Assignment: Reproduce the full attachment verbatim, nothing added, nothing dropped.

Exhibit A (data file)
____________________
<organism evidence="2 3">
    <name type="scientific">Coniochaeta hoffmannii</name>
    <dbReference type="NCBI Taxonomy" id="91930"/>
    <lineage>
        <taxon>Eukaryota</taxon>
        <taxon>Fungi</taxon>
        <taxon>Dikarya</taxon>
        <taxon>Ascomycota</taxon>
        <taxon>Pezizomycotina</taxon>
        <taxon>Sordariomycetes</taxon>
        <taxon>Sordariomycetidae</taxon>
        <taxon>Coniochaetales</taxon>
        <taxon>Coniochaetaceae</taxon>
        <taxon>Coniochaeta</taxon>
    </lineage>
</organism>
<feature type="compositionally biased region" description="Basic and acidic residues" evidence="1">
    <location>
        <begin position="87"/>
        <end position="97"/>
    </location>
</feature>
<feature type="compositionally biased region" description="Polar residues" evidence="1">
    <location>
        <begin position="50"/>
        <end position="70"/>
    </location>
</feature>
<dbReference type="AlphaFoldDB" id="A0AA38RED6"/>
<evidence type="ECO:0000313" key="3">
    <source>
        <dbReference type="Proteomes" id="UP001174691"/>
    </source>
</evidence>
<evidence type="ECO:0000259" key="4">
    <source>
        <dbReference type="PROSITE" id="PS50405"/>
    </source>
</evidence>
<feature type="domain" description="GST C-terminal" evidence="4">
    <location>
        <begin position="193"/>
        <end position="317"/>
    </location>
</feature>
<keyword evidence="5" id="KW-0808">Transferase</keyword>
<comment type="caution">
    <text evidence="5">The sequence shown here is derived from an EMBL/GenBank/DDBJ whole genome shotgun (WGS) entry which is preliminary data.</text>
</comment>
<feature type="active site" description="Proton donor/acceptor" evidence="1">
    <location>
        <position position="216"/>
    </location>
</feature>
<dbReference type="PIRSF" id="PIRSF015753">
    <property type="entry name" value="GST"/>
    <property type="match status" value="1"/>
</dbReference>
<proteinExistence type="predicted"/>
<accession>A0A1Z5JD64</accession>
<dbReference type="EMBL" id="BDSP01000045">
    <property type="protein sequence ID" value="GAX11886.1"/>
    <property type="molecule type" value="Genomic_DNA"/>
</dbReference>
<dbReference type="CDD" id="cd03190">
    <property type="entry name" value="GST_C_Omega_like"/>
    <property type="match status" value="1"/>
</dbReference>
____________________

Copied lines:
<organism evidence="2 3">
    <name type="scientific">Coniochaeta hoffmannii</name>
    <dbReference type="NCBI Taxonomy" id="91930"/>
    <lineage>
        <taxon>Eukaryota</taxon>
        <taxon>Fungi</taxon>
        <taxon>Dikarya</taxon>
        <taxon>Ascomycota</taxon>
        <taxon>Pezizomycotina</taxon>
        <taxon>Sordariomycetes</taxon>
        <taxon>Sordariomycetidae</taxon>
        <taxon>Coniochaetales</taxon>
        <taxon>Coniochaetaceae</taxon>
        <taxon>Coniochaeta</taxon>
    </lineage>
</organism>
<feature type="compositionally biased region" description="Basic and acidic residues" evidence="1">
    <location>
        <begin position="87"/>
        <end position="97"/>
    </location>
</feature>
<feature type="compositionally biased region" description="Polar residues" evidence="1">
    <location>
        <begin position="50"/>
        <end position="70"/>
    </location>
</feature>
<dbReference type="AlphaFoldDB" id="A0AA38RED6"/>
<evidence type="ECO:0000313" key="3">
    <source>
        <dbReference type="Proteomes" id="UP001174691"/>
    </source>
</evidence>
<evidence type="ECO:0000259" key="4">
    <source>
        <dbReference type="PROSITE" id="PS50405"/>
    </source>
</evidence>
<feature type="domain" description="GST C-terminal" evidence="4">
    <location>
        <begin position="193"/>
        <end position="317"/>
    </location>
</feature>
<keyword evidence="5" id="KW-0808">Transferase</keyword>
<comment type="caution">
    <text evidence="5">The sequence shown here is derived from an EMBL/GenBank/DDBJ whole genome shotgun (WGS) entry which is preliminary data.</text>
</comment>
<feature type="active site" description="Proton donor/acceptor" evidence="1">
    <location>
        <position position="216"/>
    </location>
</feature>
<dbReference type="PIRSF" id="PIRSF015753">
    <property type="entry name" value="GST"/>
    <property type="match status" value="1"/>
</dbReference>
<proteinExistence type="predicted"/>
<accession>A0A1Z5JD64</accession>
<dbReference type="EMBL" id="BDSP01000045">
    <property type="protein sequence ID" value="GAX11886.1"/>
    <property type="molecule type" value="Genomic_DNA"/>
</dbReference>
<dbReference type="CDD" id="cd03190">
    <property type="entry name" value="GST_C_Omega_like"/>
    <property type="match status" value="1"/>
</dbReference>